Modibbo attributes benefits of certification to more visibility internationally and locally Trainings

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Captain, Alkali Mahmud Modibbo Girei, Rector, Nigerian College of Aviation Technology Zaria (NCAT), Kaduna State recently in an interview with The League of Airports and Aviation Correspondents (LAAC) during their Annual Training 2022: Excerpts


Rector sir, about three years ago, NCAT was upgrade into a regional training centre of excellence (RTCE), while NCAA indorsed it as an Approved Training Organisation (ATO), what has changed in the institution since the upgrade and the approval?


This is an Approved Training Organisation (ATO) and we have been

having renewals yearly and the Regional Training Centre of Excellence (RTCE) is a certification by the International Civil Aviation Oragnisation (ICAO). The benefits of this certification is that we can increase training activities like the ICAO training courses, conventional courses in the college. In 2021, we had over 50 courses conducted in this college in spite of the Cocid-19 pandemic and we are still doing those courses. That will give us more visibility internationally and locally by having the RTCE. You cannot train if you don’t have the reviewer of the ATO. So, these are the benefits of the RTCE and ATO.


The year 2022 is still new, what are your priorities for NCAT in 2022?


We are going to try as much as possible to conduct more training locally and internationally and we intend to get the certification of the automatic rescue firefighting training provider certificate from the NCAA, which I told you about. Also, we are working on the B737 equipment certification. It is taking us longer than we intended, but we will trying all our best to ensure that by March this year or April, we will have the B737 simulator equipment and put it to use.  You need to have the international accredit certification before NCAA will now give you its own certification. For an example, you must have the Federal Aviation Administration (FAA) or EASA certification and NCAA based on one of those certifications, will now issue you its own certificate.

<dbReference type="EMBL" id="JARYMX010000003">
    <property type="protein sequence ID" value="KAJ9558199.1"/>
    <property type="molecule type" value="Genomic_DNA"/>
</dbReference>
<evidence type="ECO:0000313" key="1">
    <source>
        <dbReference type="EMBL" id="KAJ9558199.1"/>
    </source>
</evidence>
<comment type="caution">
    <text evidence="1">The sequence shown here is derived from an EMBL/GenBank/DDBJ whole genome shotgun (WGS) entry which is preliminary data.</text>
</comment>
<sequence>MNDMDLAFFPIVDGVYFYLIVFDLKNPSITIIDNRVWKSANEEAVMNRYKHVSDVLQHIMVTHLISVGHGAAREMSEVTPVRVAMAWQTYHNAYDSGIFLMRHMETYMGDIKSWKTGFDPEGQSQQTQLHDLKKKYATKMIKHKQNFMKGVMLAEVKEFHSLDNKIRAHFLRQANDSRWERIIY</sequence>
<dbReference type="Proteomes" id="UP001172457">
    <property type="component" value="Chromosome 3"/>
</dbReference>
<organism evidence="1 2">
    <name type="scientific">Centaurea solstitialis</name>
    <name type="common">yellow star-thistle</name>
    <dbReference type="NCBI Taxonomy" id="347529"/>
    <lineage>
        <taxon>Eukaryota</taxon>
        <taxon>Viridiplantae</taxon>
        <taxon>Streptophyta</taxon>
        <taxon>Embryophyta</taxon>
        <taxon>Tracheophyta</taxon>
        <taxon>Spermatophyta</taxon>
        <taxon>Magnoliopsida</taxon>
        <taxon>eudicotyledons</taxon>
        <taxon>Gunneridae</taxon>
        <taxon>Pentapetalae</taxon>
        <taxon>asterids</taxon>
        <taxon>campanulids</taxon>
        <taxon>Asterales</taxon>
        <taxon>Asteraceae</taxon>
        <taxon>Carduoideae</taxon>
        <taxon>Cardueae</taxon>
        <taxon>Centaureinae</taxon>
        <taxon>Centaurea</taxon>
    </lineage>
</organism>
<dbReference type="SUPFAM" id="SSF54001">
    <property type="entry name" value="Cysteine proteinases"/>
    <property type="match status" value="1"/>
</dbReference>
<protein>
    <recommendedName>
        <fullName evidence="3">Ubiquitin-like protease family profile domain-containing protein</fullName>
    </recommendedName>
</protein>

We are looking for to be an Approved Maintenance Organisation (AMO) we started last year, but we put it on hold and we intend to continue. Hopefully, we will get the AMO certification this year.


NCAT about three years ago commenced off-campus Post-Graduate Degree (PGD) programme in Lagos and Abuja, what is your assessment of the programme since you commenced?


The course was intended to be a year course in Zaria as a full-time, but requests from a lot of quarters, stakeholders and others, wanted it to be done at their doorsteps. We considered two places; Lagos and Abuja. So far, we are doing very well with the post-graduate courses.  The courses started in 2013 in Zaria, but was extended to Lagos in 2019. Initially, when you look the number of participants, you will be discouraged, but I can tell you right now, we have more than 100 participants. In Abuja, we have about 38 students and in Lagos, we had 100, but we lost one of them. So, there are 99 participants in Lagos. The programme is growing daily and people are applying and seeking for a way to get admission into the programme. The programmme is tailored to suit your way of life. Most of those who participate in the programmes are workers, aviators who work in different establishments in the sector, but they still find time to participate to take part in the programme. If you miss a module, you can always take it later. We are doing very well with the programmes.


To what extent do you intend to harness partnerships under your watch to move NCAT forward?


No man is an Island. Partnership is our second name; we will always partner with organisations in order to move forward. International African Association for Approved Training Organisations (AAATO), we are a full member of that association and other international associations. Also, we partner with all the agencies under the ministry, military, paramilitary organisations and others, we partner with them and we also send our people to these organisations to be trained on some of their technologies.

Even, with the airlines, we work hand in hand; we as a training institution, we cannot be on our hand. Every airline and organization that has anything to do with aviation, they come here and get trained. We also send out people out to get more knowledge and information.


On partnership with the agencies, they are our number one customer. Some of those courses they were sending their staff to do outside the country, are now being done here at NCAT. There are courses we run for NAMA and NAMA is our number one client. They are always here year in year out. Also, NCAA, and FAAN come here for one training or the other.


Since you were appointed the Rector of NCAT, what has been your major challenge running an institution like NCAT?


Life is never straight; it composes of ups and downs; nothing is straight forward in life. We do have challenges here, but the most pressing issue here just like somewhere else is fund. The funds are not sufficient for our day-to-day running and the Internally Generated Revenue (IGR) is also inadequate. So, we try to see if we can get more IGRs to carry out our mandates and expend them on our facilities and hostels.